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The A’s added yet another reliever Wednesday, rolling the dice on an injured lefty that they feel will wind up being a steal.
Veteran Eric O’Flaherty, who spent the past five seasons with Atlanta, was signed to a two-year $7 million deal. It will be months before A’s fans get their first look at him.
O’Flaherty, who turns 29 next month, underwent “Tommy John” elbow surgery in May and missed the rest of the 2013 season. Reports suggest he could return to the mound by July, though the A’s don’t have their own timetable yet. If he makes a full recovery, he’ll be another strong complement to a relief corps that could shape up as one of the major leagues’ best in 2014.
“It was an opportunity, with a guy coming off an injury, to potentially get a good deal,” A’s assistant general manager David Forst said. “When he’s healthy, he’s been one of the best left-handed relievers in the game the last three years.”
The A’s have gone all-out to strengthen a bullpen that was already in pretty good shape when the offseason started. They acquired closer Jim Johnson from Baltimore to offset the loss of Grant Balfour. They also added a top-notch right-handed setup man in Luke Gregerson and another lefty in Fernando Abad, adding to a returning bullpen core that includes right-handers Ryan Cook and Dan Otero and lefty Sean Doolittle.
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But Oakland was looking to bolster its middle relief from the left side, particularly after the December trade of Jerry Blevins to Washington.
O’Flaherty, who features a sinker and slider, posted a sterling 1.68 ERA over the last four seasons as a setup man for Atlanta. He’s held lefties to a .200 average over his career (righties have hit .270), and A’s manager Bob Melvin said O’Flaherty will be an effective option to send out against some of the dangerous left-handed bats in the American League West.
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“We’ve seen how important the bullpen has been to us,” Melvin said. “To bring in a situational left-hander like this guy is … there’s been an influx of more left-handers in our division – (Robinson) Cano, (Prince) Fielder. This guy has got a long history of getting those guys out.”
O’Flaherty doesn’t have an extended history against either of those boppers. Fielder, now with Texas, is 1 for 7 with a home run and a strikeout against him. Cano, Seattle’s marquee addition, is 1 for 4.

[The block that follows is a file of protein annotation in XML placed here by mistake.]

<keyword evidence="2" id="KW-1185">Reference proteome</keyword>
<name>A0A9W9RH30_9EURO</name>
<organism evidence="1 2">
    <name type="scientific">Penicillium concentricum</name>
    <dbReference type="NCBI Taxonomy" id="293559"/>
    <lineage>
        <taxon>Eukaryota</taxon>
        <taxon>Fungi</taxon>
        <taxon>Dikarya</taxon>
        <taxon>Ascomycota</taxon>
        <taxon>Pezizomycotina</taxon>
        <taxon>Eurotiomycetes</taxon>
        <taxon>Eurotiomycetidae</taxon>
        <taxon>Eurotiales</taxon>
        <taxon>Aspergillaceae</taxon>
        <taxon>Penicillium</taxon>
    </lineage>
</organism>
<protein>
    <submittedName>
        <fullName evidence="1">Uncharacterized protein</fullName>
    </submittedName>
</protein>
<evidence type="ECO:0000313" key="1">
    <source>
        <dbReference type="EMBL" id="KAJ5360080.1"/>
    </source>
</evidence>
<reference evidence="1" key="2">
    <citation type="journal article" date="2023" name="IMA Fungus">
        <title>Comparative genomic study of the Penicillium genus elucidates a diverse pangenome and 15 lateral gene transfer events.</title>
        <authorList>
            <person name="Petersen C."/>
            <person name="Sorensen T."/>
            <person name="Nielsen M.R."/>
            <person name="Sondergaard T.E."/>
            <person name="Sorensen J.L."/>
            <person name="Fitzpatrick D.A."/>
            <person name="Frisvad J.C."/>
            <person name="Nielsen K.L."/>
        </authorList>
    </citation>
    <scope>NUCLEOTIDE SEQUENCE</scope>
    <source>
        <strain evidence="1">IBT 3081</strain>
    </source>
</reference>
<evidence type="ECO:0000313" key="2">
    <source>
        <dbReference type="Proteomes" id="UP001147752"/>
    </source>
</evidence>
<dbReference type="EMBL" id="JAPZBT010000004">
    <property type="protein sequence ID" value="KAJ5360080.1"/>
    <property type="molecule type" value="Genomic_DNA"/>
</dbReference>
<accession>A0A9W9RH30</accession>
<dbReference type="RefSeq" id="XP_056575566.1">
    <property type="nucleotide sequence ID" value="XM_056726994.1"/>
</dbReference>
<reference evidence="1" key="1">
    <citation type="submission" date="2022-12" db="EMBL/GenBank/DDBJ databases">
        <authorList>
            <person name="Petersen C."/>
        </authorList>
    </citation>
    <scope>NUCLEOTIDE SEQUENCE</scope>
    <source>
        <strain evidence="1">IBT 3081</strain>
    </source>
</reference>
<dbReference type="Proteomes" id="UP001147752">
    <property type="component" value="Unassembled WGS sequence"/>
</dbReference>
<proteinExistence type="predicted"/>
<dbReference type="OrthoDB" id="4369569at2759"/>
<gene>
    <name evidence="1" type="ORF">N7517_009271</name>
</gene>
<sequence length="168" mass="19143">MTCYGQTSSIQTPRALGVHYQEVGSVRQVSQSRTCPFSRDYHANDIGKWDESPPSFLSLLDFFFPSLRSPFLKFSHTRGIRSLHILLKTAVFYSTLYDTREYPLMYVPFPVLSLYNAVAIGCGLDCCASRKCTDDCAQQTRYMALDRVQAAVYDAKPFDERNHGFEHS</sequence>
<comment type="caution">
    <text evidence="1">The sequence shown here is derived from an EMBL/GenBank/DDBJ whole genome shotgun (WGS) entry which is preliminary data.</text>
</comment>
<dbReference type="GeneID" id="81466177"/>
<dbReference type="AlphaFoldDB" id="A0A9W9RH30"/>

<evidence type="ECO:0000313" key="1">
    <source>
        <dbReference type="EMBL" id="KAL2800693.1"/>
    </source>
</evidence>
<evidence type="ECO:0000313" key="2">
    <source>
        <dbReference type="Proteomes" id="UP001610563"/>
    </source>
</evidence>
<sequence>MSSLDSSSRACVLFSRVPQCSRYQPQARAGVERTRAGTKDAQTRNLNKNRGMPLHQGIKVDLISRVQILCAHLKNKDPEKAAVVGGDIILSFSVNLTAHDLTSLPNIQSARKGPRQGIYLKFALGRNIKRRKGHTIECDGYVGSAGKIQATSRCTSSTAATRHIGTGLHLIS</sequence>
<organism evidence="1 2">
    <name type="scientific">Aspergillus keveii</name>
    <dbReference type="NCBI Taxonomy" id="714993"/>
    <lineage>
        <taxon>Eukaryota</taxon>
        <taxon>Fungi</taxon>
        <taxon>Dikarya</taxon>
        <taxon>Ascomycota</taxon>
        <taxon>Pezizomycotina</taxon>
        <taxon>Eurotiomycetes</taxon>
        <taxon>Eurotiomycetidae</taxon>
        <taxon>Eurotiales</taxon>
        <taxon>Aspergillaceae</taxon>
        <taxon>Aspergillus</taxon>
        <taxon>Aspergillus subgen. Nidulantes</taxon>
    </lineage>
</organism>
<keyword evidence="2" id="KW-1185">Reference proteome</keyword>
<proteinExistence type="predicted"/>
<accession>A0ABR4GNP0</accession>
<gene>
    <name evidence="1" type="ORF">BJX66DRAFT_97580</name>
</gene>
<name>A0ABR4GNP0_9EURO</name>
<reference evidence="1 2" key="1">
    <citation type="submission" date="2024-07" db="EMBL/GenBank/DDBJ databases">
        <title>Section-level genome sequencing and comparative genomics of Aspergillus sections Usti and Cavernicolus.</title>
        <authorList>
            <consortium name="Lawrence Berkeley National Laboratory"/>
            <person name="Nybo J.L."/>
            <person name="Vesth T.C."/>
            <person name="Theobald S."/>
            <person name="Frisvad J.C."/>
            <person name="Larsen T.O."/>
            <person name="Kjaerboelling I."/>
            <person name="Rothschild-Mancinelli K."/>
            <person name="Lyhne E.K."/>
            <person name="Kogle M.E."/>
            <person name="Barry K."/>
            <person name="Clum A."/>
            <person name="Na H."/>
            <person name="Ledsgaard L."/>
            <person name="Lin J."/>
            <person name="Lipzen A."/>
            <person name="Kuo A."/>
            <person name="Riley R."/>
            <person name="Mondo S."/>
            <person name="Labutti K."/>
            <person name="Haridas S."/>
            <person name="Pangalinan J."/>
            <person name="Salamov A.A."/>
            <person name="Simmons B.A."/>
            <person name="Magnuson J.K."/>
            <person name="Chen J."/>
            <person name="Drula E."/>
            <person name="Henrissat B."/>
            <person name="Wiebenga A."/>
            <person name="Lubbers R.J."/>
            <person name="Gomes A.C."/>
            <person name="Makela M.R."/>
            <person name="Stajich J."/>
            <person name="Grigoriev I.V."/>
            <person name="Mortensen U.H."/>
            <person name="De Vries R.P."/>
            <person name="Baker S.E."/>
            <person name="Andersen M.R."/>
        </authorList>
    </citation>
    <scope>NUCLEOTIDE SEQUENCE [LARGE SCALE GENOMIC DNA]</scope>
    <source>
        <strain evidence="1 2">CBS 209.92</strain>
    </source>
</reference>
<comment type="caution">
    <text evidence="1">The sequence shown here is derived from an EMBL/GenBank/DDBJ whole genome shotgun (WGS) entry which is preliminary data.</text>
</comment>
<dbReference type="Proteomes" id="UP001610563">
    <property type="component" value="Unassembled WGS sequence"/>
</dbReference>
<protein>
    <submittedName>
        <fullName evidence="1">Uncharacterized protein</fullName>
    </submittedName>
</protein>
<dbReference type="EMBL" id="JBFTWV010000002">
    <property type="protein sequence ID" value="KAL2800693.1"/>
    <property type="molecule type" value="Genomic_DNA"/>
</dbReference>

The question is how soon Melvin will be summoning O’Flaherty. The lefty is eight months removed from reconstructive elbow surgery, and the general timetable is 12-18 months recovery time for pitchers.
Forst said O’Flaherty received a thorough examination before the signing and that the A’s are pleased with his progress.
A National League scout who has watched O’Flaherty extensively described him as an aggressive pitcher who pitches to contact and is effective throwing on back-to-back days.
“I always thought of him as a strong, durable guy,” the scout said. “I’d think he would bounce back from (surgery) fairly well.”
Until O’Flaherty is healthy, Forst identified Abad and recently acquired Drew Pomeranz as potential lefty relief options in front of Doolittle. But Pomeranz is also a starting candidate.
The A’s have had a busy offseason, though most of their moves have been to upgrade their pitching staff and add versatile role players such as outfielder Craig Gentry and infielder Nick Punto. There’s no indication of an effort to add an impact hitter, though Forst said the team is “open” to more moves. Oakland’s aggressiveness has been in line with the rest of the A.L. West.
The Rangers, who appear the biggest challengers to the two-time defending division champion A’s, added Fielder and Shin-Soo Choo. Seattle broke the bank to sign Cano.
“I don’t think we can or should try to keep up with other teams in our division,” Forst said. “Obviously, there’s a lot of money being spent. There’s a long way to go between now and September, but we’re very happy with the club we’ve put together.”
Outfielder Corey Brown was designated for assignment to make room on the 40-man roster for O'Flaherty.